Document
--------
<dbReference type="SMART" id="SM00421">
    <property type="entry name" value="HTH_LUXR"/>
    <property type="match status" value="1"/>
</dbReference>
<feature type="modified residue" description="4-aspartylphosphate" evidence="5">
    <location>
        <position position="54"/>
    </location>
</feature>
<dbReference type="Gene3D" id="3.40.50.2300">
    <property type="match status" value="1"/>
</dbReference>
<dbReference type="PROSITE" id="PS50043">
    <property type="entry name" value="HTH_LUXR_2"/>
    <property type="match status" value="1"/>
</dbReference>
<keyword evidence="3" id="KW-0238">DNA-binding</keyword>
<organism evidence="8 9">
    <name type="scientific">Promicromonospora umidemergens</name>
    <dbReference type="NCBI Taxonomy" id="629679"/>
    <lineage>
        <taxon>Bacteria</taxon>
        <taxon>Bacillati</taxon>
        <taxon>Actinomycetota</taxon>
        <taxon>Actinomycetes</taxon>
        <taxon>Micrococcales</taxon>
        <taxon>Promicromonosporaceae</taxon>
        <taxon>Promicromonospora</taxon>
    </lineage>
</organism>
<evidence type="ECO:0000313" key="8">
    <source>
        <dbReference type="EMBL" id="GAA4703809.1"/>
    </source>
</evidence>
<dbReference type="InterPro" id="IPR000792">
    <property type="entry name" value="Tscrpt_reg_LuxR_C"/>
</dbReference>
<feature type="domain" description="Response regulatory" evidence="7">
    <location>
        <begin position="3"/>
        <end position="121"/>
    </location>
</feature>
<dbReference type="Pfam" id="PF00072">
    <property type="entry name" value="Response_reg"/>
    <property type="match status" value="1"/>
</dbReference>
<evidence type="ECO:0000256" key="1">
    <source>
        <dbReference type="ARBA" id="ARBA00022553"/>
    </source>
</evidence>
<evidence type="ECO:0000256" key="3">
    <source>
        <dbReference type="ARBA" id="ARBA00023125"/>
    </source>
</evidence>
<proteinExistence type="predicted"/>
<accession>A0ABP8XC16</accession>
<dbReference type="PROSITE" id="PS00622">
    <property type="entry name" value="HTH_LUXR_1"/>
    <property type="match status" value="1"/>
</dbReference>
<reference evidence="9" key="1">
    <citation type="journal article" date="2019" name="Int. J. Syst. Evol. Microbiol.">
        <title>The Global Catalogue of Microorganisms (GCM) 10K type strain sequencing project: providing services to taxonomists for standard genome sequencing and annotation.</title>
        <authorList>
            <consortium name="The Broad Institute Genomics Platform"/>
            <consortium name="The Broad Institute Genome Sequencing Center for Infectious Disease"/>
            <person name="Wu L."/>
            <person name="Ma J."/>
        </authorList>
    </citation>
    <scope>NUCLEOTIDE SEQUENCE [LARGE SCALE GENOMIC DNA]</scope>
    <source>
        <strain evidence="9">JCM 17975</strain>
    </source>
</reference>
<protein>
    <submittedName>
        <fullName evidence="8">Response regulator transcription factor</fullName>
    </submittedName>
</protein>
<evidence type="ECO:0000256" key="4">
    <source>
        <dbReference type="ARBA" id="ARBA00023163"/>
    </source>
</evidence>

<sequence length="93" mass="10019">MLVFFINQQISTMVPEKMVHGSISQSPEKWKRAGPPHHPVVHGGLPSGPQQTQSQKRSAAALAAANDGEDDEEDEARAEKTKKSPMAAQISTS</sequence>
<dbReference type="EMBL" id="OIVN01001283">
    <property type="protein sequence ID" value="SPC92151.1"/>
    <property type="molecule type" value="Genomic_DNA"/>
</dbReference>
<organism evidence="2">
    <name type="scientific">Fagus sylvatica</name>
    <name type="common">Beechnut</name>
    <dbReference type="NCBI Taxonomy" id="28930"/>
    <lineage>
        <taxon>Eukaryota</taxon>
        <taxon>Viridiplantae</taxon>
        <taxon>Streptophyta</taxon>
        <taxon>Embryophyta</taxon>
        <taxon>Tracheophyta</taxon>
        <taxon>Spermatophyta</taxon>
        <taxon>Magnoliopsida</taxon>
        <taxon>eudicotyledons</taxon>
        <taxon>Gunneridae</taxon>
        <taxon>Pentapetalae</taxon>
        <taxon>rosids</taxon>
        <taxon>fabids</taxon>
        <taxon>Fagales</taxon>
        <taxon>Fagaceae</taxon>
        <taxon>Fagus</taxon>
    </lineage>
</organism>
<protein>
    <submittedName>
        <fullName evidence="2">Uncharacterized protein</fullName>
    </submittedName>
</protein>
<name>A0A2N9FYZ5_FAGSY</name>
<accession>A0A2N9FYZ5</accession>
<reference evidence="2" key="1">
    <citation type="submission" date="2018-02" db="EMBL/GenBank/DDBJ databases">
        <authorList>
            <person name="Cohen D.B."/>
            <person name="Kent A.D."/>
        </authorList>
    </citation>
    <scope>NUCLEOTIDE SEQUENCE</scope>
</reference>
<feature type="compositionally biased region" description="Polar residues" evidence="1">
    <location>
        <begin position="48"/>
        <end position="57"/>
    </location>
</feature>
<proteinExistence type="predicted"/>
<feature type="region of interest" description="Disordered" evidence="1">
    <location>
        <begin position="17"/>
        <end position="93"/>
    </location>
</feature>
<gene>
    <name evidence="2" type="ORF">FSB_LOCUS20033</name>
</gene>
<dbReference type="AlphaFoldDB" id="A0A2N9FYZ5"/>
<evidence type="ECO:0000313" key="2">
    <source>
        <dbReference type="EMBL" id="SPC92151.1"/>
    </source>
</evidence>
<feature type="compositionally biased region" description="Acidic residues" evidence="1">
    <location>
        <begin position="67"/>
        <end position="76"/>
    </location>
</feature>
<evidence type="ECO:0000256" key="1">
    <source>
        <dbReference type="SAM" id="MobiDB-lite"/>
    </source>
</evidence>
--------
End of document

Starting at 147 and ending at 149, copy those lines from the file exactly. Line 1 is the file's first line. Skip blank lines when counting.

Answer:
    <name evidence="2" type="ORF">FSB_LOCUS20033</name>
</gene>
<dbReference type="AlphaFoldDB" id="A0A2N9FYZ5"/>